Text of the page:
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DNA database - tell us what you think

7 May 2009

We're running a public consultation to get your opinions about how the government should handle DNA evidence.

The consultation – Keeping the right people on the DNA database –  suggests changes to the current guidance on how long DNA records should be kept.

Some of its suggested changes include:

  • destroying all DNA samples like mouth swabs, hair or blood as soon as they are converted into a profile
  • automatically deleting the DNA profiles of anyone arrested but not convicted of serious violent or sexual crimes after 12 years
  • automatically deleting the DNA profiles of anyone arrested but not convicted of all other crimes after six years
  • removing the DNA profiles of young people arrested but not convicted (or convicted for less serious offences) when they turn 18
  • retaining indefinitely the DNA profiles and fingerprints of anyone convicted of a recordable offence

Targeting the right people

The consultation seeks to ensure that the right people will have their records stored on the DNA database, and Home Secretary Jacqui Smith said the proposed changes would make sure that happened.

'It is crucial that we do everything we can to protect the public by preventing crime and bringing offenders to justice,' she said. ‘The DNA database plays a vital role in helping us do that and will help ensure that a great many criminals are behind bars where they belong.'

The consultation follows an announcement by the Home Secretary last year in which she said the rules for storing DNA must be as tough for those who commit serious crimes, but should be flexible for others – especially children.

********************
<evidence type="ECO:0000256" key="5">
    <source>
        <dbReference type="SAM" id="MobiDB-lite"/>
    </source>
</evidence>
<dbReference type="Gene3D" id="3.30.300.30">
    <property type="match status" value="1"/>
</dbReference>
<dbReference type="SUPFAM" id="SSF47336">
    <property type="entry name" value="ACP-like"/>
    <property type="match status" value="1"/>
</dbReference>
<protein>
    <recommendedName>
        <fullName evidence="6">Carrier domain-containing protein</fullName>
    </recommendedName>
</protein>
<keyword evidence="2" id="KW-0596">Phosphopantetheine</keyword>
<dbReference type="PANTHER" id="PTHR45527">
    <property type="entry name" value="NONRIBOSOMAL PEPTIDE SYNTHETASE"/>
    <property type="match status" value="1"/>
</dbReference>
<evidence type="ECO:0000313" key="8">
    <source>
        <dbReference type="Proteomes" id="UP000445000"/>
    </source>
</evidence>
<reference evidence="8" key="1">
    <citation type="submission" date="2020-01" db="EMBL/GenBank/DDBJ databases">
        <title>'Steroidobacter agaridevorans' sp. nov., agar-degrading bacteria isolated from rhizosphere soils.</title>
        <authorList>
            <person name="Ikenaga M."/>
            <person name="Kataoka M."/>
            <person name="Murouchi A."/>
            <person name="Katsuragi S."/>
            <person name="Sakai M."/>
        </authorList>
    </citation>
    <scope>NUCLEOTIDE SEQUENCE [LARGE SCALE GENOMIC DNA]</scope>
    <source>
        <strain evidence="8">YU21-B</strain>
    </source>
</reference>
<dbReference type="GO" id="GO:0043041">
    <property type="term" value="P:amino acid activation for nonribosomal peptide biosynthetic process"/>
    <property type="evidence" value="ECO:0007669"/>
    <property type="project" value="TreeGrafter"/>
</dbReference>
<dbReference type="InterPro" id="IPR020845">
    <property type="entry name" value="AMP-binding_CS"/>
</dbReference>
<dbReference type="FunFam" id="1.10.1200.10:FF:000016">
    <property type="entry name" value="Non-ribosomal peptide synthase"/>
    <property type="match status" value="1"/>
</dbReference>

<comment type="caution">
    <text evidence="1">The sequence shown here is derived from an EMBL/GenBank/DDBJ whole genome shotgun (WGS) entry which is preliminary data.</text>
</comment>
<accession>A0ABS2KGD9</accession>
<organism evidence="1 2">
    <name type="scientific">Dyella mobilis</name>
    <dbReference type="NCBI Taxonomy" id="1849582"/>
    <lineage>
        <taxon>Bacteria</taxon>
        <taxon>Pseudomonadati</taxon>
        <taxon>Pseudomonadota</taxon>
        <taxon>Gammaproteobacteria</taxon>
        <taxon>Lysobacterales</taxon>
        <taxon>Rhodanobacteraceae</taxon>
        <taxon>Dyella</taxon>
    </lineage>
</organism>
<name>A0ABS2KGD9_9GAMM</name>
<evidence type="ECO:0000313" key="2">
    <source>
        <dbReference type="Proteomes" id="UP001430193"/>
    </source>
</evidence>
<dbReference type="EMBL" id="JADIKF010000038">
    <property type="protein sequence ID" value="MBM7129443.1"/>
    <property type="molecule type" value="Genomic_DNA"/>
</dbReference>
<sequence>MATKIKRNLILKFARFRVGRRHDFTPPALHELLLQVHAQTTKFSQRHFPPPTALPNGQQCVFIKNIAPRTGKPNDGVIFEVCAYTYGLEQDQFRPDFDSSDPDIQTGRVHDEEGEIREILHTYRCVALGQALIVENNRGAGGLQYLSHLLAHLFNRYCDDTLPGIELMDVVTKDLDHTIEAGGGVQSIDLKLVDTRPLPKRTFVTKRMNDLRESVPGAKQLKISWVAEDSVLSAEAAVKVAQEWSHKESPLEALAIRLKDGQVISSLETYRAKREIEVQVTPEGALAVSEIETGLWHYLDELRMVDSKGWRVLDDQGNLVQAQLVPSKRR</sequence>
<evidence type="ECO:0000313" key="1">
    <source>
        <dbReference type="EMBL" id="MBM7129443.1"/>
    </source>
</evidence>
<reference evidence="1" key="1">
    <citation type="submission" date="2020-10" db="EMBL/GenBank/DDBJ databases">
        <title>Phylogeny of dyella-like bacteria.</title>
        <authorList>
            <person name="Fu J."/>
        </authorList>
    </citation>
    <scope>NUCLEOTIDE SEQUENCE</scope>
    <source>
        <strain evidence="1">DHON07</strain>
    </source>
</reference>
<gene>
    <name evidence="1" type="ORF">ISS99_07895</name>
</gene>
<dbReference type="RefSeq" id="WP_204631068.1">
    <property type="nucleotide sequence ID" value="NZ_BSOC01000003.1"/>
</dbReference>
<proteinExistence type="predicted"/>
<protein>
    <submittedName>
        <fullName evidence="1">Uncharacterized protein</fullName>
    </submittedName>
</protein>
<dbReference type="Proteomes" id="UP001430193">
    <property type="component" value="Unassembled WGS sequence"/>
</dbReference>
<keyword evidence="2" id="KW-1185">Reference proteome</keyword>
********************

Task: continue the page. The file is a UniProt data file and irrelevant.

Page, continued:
Following that announcement, all DNA records for children less than 10 years old were taken off the database.

UK is the world leader in ‘cold cases’

DNA and forensic evidence are essential to solving crimes. The UK leads the world in developing a national DNA database, and that has helped investigators solve many older ‘cold cases’.

Between April 1998 and September 2008 more than 390,000 crimes resulted in DNA matches. This information provided the police with valuable leads on the possible identities of the criminals involved.
Over the years the database has provided a pioneering method not only for catching the guilty, but also for proving peoples' innocence.

It played a key role in helping to solve thousands of cases, including:

  • finding Mark Dixie guilty of the murder of Sally Ann Bowman in 2005
  • convicting Steve Wright for the murder of five prostitutes in 2008
  • clearing Sean Hodgson of the death of a young woman nearly 30 years after he was wrongly imprisoned

What do you think?

We'd like to know what you think about these issues.

Please take a few minutes to download and read the consultation, and if the issues involved are important to you, reply to some of the questions it asks.

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